Last month the Children’s Health Insurance Program (CHIP) was allowed to expire, putting many children from low-income families in jeopardy. This program, which is mostly funded by the federal government, provided 9 million children and pregnant women with affordable health insurance. CHIP was created in 1997, and before it was in place, almost 14 percent of the children in the United States were uninsured.
By 2015, that number had decreased to 4.5 percent. The program was supposed to be renewed by September 30, but because Congress was wrangling over repealing Affordable Care Act (ACA), this crucial deadline was allowed to slide. While many states still have some money to fund CHIP, over half will run out by March 2018 unless Congress restores funding.
Costs families pay for CHIP vary from state to state, but are capped at 5 percent of yearly income. For children with disabilities such as cerebral palsy and other chronic medical conditions, CHIP means the difference between health care and no health care, and in some cases, between life and death.
Many Friends, Few Foes…. Why the Legislative Lockdown?
CHIP pays for a wide variety of medical expenses, including hospital care, lab and x-ray work, and physicals, as well as doctor visits when a child is ill. This program has saved the lives of children with serious diseases such as cancer, whose parents would not be able to afford care otherwise.
According to polls, 75 percent of Americans would like to have CHIP renewed, even if opinion is more divided on the ACA. Importantly, CHIP covers families are not able to receive Medicaid, but would not be able to pay for private health insurance. While CHIP bills are pending in the House and Senate, they are not scheduled to be voted on. Further, the House bill has other measures attached that would put its passage in jeopardy.
Given this unstable funding future, some families have turned to asking for donations through crowd sourcing. Sadly, Congress does not feel the same urgency for CHIP renewal as do parents of sick children.
Disability Doesn’t Come Cheap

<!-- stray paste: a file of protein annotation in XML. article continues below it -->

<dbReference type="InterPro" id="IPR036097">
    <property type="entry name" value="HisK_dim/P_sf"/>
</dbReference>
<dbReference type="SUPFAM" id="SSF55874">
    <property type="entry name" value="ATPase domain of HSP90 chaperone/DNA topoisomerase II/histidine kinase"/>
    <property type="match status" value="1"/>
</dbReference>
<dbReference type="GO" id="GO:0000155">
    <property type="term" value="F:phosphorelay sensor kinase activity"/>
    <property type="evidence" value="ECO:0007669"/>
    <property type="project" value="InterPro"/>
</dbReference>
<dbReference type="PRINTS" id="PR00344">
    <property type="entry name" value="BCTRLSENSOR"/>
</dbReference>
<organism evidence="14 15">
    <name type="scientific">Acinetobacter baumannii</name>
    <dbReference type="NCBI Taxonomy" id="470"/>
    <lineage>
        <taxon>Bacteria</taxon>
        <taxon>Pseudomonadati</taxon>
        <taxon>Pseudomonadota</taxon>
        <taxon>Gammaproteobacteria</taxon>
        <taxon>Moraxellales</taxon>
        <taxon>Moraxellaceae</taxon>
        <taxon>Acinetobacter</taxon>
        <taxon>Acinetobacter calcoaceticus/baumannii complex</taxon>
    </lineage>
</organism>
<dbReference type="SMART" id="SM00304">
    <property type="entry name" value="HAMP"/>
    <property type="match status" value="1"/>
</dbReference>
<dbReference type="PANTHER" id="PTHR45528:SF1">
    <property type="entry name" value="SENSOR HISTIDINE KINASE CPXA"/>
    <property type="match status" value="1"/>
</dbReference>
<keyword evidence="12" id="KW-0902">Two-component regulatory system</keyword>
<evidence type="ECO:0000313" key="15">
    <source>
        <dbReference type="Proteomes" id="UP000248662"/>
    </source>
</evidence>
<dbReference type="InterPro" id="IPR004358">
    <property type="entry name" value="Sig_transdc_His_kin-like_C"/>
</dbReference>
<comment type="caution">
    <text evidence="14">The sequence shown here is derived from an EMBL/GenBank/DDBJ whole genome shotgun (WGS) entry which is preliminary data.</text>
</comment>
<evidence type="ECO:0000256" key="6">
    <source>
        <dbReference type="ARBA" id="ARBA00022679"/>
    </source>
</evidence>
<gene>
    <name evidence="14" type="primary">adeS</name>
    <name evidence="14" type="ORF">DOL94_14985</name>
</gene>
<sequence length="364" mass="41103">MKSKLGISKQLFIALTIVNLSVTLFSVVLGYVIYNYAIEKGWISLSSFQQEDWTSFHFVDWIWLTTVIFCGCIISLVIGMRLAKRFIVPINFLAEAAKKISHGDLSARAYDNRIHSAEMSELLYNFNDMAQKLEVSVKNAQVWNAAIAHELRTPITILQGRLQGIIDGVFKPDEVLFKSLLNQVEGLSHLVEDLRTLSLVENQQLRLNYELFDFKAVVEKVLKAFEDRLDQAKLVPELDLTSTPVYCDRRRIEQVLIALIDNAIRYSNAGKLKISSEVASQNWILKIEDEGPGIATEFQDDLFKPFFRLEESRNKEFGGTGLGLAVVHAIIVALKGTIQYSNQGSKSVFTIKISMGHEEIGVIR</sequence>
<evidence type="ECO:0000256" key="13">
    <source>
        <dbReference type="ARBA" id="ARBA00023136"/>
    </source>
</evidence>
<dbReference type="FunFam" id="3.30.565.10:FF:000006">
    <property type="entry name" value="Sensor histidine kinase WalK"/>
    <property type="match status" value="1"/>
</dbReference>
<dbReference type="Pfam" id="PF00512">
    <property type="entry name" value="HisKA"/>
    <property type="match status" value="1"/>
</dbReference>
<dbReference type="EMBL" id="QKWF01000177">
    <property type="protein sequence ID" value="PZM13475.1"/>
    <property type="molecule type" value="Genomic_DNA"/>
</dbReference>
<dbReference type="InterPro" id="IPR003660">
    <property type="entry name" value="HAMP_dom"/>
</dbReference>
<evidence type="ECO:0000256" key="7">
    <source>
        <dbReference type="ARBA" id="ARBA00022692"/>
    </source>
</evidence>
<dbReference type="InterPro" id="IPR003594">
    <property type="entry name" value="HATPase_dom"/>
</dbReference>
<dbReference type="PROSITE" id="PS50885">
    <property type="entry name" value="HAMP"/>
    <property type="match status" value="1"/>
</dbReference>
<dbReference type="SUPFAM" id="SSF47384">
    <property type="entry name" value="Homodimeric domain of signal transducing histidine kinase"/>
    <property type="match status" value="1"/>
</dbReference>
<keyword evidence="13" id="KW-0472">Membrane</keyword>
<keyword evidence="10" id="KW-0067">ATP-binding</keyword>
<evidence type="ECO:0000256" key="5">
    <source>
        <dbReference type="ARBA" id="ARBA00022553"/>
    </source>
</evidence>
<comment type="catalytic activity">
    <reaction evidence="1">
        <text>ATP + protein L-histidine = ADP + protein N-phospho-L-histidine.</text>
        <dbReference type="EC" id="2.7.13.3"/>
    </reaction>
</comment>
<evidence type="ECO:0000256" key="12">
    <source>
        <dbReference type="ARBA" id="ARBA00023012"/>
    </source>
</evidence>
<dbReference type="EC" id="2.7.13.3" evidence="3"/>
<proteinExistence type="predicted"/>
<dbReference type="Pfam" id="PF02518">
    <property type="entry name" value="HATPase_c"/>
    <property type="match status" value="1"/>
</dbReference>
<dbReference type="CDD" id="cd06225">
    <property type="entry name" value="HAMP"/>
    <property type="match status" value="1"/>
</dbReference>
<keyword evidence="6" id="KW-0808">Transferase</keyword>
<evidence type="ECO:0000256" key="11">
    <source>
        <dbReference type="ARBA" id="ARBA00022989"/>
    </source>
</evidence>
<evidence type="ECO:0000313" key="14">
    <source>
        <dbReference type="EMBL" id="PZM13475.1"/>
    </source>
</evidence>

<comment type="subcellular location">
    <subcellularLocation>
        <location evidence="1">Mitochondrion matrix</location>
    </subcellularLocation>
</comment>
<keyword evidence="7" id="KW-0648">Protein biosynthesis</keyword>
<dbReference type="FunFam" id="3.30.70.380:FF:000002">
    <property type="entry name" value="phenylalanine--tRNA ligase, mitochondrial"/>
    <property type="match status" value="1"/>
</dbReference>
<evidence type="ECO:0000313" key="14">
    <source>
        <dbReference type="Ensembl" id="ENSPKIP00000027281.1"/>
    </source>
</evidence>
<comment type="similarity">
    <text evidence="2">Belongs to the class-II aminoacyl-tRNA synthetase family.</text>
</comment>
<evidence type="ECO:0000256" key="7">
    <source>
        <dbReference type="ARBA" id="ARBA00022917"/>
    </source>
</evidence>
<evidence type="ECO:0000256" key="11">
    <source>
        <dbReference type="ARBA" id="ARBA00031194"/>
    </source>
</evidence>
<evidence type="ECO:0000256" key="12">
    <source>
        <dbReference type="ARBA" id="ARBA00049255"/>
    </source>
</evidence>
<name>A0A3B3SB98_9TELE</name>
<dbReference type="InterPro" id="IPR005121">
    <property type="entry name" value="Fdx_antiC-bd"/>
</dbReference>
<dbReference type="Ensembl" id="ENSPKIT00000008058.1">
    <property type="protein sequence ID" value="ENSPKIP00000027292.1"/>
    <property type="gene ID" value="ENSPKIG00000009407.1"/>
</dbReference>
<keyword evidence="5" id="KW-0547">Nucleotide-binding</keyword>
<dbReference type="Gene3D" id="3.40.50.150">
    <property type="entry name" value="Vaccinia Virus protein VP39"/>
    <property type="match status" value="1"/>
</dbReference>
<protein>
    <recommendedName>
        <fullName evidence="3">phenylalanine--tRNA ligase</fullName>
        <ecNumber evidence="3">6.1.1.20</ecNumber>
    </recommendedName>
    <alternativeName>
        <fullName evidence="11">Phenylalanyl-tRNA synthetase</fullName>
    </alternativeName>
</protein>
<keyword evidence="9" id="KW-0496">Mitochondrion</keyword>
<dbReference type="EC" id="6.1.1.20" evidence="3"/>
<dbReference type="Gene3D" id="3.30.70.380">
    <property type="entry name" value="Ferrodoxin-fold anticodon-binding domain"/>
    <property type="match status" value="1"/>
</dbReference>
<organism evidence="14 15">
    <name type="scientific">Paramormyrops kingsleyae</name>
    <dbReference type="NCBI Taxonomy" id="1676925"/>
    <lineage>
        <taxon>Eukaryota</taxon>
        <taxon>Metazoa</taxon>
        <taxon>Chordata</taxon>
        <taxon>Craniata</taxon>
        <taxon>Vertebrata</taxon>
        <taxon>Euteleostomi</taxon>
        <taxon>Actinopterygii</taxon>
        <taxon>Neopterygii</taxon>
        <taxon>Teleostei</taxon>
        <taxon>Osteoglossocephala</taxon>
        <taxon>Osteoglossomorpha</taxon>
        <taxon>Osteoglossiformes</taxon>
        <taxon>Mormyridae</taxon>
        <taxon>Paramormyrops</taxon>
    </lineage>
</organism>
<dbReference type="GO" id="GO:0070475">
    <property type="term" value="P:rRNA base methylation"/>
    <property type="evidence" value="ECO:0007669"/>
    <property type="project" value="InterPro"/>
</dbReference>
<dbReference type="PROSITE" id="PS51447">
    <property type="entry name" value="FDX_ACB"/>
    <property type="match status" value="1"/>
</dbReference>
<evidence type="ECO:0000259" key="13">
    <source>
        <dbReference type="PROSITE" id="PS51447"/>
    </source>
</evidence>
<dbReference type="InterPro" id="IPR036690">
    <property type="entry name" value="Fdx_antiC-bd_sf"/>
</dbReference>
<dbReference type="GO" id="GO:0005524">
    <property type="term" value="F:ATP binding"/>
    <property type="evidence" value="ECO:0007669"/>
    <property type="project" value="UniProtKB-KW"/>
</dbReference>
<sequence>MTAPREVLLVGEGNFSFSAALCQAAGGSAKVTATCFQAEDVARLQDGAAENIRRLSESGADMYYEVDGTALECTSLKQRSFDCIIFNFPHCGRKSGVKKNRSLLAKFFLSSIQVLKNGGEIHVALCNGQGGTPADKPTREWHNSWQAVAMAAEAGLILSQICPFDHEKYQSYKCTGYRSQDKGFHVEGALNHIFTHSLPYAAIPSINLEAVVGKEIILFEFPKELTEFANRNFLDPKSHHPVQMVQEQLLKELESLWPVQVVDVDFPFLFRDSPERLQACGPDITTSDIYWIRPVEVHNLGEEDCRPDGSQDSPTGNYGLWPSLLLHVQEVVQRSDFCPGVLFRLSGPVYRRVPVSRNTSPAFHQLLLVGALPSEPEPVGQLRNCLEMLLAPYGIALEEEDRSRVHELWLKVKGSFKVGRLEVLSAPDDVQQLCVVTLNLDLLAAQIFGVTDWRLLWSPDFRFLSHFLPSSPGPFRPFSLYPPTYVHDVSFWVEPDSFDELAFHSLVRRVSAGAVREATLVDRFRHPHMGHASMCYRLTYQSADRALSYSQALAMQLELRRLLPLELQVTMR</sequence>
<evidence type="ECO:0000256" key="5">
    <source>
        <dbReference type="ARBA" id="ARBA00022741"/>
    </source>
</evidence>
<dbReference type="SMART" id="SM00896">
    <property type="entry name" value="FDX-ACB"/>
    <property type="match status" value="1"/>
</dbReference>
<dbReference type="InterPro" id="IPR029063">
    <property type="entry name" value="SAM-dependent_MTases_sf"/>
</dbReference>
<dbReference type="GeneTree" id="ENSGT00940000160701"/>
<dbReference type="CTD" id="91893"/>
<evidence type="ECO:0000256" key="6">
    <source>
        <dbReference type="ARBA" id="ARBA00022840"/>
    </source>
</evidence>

CHIP is crucial for many children with disabilities, especially those whose treatment costs can run into tens of thousands of dollars every year. This includes children with cerebral palsy, whose medical costs are on average 10 times higher than other kids. If children have an intellectual disability and cerebral palsy, those costs are 26 times higher. In 2003, the Centers for Disease Control and Prevention (CDC) estimated that caring for someone with cerebral palsy over their lifetime cost about $1 million, which would now be many thousands of dollars higher due to inflation.
These expenses are due to the range of needs that children with cerebral palsy may have, including assistive devices, medications, doctor appointments, hospital stays, and personal care attendants. About 40 percent of children with cerebral palsy have some limitation in their ability to walk, and 30 percent need an assistive device such as a wheelchair or walker. Roughly 40 percent of children with cerebral palsy also have epilepsy, and 60 percent have another form of developmental disability, further complicating their care costs.
There’s Bad News and… Bad News
Compounding the crisis of CHIP nonrenewal, the current tax proposal put forth by Senate Republicans would allow premiums under the ACA to skyrocket by $2,000 for families that do not receive a subsidy, and about 13 million people would become uninsured. This figure includes 5 million people who would no longer receive Medicaid. Additionally, funding to Medicare would be slashed starting in 2018, with a $25 Billion reduction.
While Medicaid is meant to provide healthcare to lower income individuals, most of the spending goes to elderly people and those with disabilities. Cuts like these to government-funded healthcare programs usually target the most vulnerable among us, who are least able to assert their right to medical care. When Medicaid was expanded by the ACA, nearly half of the people who began to receive coverage were adults with some form of disability. Thus, these proposed cuts would be disastrous not only for those who would lose current coverage, but for kids with cerebral palsy and other disabilities, whose access to health care would be put in question as they got older.
The 4-Year War
Given the near-constant assault on health care for disabled and poor individuals over the past year, it is apparent that under the Trump regime, disabled people and their advocates will have to remain vigilant to make sure services are not slashed.
Only by raising our voices in a continued and collective “No!” can we reach the ears of our representatives on Capitol Hill, and hope they will support the right of all Americans to quality and affordable medical care.